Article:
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Pancreatic Excretion of Erythromycin and Kanamycin Comparison of Results Obtained via a Thomas Cannula and a Duodenopancreaticopyelostoma in Dogs

John B. Wyman, MD; Joaquin S. Aldrete, MD; Lloyd G. Batholomew, MD; Alfred G. Karlson, PhD; Khalil G. Wakim, MD, PhD; James C. Cain, MD
Arch Surg. 1969;98(3):381-383. doi:10.1001/archsurg.1969.01340090157033.
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Dainko and associates1,2 in 1963 described a surgical technique for the collection of total pancreatic secretion from dogs. A duodenopancreaticopyelostoma, similar to the choledocho-ureterostoma of Pearce and Eisenbrey3 and the cholecyst-nephrostoma of Kapsinow and colleagues,4 was prepared as a two-stage procedure. The first operation consisted of hemisectioning the urinary bladder, bisecting the urethra, and placing the catheters through the abdominal wall from each hemibladder. One week later, the right kidney was removed and the major pancreatic duct with a 2-cm cuff of duodenal wall was anastomosed to the remaining right renal pelvis. Thus, pancreatic fluid drained from the right hemibladder, and urine from the remaining kidney drained from the left hemibladder.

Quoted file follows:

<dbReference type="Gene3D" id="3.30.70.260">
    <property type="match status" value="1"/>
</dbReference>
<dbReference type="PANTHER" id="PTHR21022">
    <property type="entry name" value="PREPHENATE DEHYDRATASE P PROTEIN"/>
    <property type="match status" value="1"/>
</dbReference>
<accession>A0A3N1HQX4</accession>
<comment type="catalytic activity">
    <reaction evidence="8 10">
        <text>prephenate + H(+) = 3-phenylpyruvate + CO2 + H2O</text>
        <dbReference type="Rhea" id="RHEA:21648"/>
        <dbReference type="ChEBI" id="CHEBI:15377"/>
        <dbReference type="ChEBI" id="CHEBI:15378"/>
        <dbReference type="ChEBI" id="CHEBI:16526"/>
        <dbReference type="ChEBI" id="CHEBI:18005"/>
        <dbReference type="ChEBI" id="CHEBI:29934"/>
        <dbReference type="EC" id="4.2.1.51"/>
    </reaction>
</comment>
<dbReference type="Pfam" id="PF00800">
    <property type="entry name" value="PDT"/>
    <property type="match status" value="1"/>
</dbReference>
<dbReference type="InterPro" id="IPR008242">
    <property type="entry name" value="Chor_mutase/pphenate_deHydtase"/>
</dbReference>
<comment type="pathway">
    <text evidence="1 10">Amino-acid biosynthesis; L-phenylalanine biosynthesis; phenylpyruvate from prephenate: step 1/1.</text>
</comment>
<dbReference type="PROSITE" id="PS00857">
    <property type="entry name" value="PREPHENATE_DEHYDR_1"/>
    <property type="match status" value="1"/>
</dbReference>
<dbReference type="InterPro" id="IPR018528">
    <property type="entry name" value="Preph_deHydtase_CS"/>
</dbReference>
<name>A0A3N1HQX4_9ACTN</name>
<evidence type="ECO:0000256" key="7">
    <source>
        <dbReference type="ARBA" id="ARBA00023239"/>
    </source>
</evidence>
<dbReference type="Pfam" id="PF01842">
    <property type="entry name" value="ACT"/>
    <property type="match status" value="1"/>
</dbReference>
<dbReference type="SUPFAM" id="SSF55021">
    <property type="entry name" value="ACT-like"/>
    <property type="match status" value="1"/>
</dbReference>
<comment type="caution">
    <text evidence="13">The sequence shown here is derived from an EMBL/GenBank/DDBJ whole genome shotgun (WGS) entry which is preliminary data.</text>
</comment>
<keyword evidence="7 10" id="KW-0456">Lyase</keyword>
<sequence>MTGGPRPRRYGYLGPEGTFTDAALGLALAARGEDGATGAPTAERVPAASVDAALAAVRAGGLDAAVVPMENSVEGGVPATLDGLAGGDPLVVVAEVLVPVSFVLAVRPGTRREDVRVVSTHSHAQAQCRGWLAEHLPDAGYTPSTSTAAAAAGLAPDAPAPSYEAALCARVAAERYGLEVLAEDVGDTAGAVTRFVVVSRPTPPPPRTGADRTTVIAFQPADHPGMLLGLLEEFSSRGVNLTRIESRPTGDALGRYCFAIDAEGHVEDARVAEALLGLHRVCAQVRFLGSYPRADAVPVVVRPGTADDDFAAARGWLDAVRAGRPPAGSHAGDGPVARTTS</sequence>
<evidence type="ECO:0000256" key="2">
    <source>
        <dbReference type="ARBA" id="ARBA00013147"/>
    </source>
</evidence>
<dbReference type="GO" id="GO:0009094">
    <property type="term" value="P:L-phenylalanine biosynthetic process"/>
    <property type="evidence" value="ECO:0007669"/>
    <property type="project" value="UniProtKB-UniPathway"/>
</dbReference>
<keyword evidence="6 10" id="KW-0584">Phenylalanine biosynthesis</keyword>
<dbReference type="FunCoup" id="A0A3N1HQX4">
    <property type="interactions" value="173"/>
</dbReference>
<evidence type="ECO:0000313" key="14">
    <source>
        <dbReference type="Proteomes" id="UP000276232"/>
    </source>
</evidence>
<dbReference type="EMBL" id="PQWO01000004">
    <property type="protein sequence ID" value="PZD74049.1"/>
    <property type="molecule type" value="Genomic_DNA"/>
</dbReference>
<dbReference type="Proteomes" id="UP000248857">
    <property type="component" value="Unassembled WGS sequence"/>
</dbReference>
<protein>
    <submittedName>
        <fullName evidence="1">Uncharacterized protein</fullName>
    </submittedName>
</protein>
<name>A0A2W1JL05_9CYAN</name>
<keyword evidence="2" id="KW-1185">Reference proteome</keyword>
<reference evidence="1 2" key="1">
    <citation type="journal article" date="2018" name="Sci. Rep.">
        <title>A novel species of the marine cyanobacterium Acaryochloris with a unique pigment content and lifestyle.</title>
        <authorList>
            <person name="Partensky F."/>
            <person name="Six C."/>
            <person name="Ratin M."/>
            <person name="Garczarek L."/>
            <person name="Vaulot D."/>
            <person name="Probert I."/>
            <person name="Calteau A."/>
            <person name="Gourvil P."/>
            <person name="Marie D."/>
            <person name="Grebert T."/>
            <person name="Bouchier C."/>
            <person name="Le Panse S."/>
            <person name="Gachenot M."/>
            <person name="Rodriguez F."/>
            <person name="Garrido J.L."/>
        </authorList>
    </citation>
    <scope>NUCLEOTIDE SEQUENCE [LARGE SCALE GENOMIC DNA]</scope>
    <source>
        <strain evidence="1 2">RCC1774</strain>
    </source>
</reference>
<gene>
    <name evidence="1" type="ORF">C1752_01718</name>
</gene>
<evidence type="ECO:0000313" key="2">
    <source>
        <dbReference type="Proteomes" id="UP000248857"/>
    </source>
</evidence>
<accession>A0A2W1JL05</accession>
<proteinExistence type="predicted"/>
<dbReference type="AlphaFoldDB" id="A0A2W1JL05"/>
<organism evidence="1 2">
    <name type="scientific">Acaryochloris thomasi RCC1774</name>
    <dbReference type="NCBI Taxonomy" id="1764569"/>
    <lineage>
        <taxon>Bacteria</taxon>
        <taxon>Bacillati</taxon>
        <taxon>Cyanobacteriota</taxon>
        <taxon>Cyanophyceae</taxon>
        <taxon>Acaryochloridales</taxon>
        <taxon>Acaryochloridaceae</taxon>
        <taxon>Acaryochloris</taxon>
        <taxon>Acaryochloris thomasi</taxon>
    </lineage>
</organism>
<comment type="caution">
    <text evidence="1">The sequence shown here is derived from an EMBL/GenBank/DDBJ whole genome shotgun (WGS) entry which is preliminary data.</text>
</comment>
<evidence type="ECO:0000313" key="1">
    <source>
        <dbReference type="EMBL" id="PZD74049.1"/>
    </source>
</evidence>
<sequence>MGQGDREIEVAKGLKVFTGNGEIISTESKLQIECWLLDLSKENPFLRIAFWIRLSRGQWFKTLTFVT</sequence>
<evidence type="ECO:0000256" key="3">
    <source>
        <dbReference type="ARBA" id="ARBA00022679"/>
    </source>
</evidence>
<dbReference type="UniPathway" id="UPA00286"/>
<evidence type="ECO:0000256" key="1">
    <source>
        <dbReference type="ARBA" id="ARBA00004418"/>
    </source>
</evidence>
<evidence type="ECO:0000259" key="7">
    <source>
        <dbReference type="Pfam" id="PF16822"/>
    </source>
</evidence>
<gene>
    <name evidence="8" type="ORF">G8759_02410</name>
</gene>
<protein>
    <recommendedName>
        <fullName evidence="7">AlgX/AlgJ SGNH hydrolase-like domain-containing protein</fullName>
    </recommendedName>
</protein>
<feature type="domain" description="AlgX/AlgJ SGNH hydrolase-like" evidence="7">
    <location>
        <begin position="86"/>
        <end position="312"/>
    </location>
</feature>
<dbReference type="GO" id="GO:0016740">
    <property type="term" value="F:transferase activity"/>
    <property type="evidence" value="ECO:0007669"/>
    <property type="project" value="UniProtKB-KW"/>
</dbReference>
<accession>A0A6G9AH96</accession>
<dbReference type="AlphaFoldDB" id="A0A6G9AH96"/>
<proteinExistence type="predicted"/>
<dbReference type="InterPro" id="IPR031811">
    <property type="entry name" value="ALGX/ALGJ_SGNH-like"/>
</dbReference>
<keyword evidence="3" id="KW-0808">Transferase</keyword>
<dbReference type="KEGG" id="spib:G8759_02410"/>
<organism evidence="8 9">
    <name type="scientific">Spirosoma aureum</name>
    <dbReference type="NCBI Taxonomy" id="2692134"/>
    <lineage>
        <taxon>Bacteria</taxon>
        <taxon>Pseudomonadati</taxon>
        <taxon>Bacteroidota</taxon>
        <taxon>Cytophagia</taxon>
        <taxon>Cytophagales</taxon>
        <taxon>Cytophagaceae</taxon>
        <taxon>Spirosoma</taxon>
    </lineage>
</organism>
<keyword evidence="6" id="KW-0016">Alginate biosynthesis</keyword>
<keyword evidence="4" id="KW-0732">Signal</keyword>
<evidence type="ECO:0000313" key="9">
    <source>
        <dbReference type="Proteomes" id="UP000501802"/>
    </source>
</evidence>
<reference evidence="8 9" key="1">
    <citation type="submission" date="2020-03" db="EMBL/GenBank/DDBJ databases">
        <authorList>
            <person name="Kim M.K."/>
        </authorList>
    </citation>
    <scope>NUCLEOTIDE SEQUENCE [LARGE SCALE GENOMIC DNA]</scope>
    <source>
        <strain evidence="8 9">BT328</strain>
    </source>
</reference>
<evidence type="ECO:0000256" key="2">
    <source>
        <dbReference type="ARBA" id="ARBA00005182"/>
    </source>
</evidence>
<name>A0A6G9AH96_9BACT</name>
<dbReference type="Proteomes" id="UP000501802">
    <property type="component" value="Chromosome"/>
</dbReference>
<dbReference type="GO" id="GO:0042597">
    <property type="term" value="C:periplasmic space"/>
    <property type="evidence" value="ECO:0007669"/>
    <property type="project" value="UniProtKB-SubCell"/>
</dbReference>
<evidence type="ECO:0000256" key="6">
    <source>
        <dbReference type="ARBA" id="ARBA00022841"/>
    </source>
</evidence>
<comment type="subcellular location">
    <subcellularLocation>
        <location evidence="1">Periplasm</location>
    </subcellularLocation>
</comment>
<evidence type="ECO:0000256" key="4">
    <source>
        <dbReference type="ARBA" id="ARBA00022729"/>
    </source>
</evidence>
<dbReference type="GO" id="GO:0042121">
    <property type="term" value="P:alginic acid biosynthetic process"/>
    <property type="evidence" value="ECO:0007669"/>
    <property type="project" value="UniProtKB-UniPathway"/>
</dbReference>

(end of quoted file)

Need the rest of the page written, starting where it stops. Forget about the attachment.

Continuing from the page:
With this preparation Dainko and associates1,2 studied the pancreatic excretion of several antibiotics given intravenously including erythromycin, 250 mg (two dogs); kanamycin sulfate, 180 mg (two dogs); and colistin sulfate, 25 mg (three dogs).



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